Undoubtedly the future looks bright for Egyptian citrus and the scale of production looks certain to expand. “We are blessed to have water available,” says Marei, “as well as new land to cultivate and good weather conditions which result in excellent quality fruit. The limit of expansion and increasing tonnage per acre are boundless. New consumers are starting to see more and more of Egyptian oranges in the retail outlets and are even asking for it by name. In short, the growth potential is there, all we have to do is work harder to market an even better quality fruit at a cheaper price.”

Berries are another Egyptian horticultural success. Largely dominated by strawberries, the sector is playing an increasingly important role in the UK's winter supplies. Easy access to water and competitive labour costs have seen production expand in the last five years. Many believe that in terms of quality, flavour and expansion, strawberries are one of the most successful products in Egyptian horticulture.”

“More recently we have seen an increase of plantings of the better eating varieties which has been predominately driven by the more discerning UK consumer,” says Ian Waller, sales director at Redbridge- AFI. “We are also excited to see samples of Redeva trial selections arriving and scoring impressive marks in our blind tasting sessions and are confident that the next generation of these high quality berries will perpetuate Egypt's position as an important winter source for strawberries. There has been a large increase within Redbridge-AFI's own supply this year and we are expecting to double last year's total.

“The Egyptian climate mirrors that of Israel which was the first choice of winter supply for many years,” Waller explains. “Dry with comfortable temperatures from November until March, Egypt has a climate that ensures good quality fruit for the UK, and it is only the large production of Spain and Morocco in March which signals the end of their European export programme due to the competitive price of air freight versus road freight. Egypt continues producing until May and the Middle East becomes the main market from mid-March until the end of May.”

Redbridge, or Frumar as it was then, began importing Egyptian strawberries 15 years ago from Pico, the pioneers of strawberry production. Since then production has increased on a wide scale and this year, says Waller, the season has been excellent in terms of plant establishment and weather conditions bringing on the crop. “There were some early high temperatures which helped accelerate the fruit and as a result we expect to see large volumes going into December to help fulfil Christmas demand,” he says, “and the eating quality of the early fruit is undoubtedly the best I can remember.”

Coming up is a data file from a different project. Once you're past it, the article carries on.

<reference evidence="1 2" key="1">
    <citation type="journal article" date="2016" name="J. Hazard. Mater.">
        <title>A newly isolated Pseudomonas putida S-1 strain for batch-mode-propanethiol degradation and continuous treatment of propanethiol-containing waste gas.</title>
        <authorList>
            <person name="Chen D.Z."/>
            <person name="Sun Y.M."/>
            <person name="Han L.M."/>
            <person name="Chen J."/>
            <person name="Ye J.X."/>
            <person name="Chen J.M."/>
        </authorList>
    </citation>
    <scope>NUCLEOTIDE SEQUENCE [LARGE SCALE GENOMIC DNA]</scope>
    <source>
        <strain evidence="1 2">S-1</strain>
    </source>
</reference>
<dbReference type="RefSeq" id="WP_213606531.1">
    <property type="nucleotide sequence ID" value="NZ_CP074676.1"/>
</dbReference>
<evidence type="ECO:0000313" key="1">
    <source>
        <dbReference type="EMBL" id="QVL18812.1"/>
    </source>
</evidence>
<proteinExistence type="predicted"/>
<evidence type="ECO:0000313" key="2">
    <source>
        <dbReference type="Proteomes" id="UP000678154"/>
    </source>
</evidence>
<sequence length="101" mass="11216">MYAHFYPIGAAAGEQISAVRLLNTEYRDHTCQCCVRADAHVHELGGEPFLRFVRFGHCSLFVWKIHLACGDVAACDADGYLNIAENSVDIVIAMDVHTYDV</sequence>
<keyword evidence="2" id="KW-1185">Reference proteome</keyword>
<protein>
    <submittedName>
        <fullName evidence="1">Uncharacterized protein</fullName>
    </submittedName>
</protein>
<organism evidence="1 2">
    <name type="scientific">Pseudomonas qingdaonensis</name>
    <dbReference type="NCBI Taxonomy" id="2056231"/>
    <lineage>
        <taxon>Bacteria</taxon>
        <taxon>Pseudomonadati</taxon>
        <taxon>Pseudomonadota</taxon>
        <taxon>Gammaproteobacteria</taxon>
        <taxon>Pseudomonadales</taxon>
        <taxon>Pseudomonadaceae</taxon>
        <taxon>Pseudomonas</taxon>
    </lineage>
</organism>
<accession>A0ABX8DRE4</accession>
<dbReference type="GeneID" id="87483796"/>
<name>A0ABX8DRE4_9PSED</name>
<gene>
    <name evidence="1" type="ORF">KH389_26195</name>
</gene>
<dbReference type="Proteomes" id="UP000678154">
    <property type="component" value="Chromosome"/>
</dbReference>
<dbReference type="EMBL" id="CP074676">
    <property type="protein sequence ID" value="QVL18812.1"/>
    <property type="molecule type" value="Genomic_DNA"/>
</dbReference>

Logistically, says Waller, there are some potential issues for Egypt due to a reduced number of weekly flights. “A general increase in the production of a number of crops means that the competition for airspace can often resemble an afternoon in the Cairo Souk.”

Transportation difficulties are lessening. FJ Pirie & Company is involved in supplying rapid cooling systems for produce and now has a well-established interest and a representative in Egypt. There is, says chairman and joint- managing director Frank Pirie, a tremendous desire in Egypt to increase export markets and there are currently three major products which aim to bring together small to medium businesses, the third of which is the upgrade of a packing station with good links for sea and air freight which requires a UK partner. (For more information see the Journal's cold storage feature, January 9).

From a strategic point view it looks as though Egypt's increasingly vital role as supplier for the UK winter berry market will continue and Waller predicts an increase in strawberry production as well as an increasing focus on varietal development.

“Egypt continues to supply a growing winter demand for strawberries in the UK,” says Waller, “and will, I believe, continue to supply the quality of fruit that will give consumers a taste of winter sunshine.”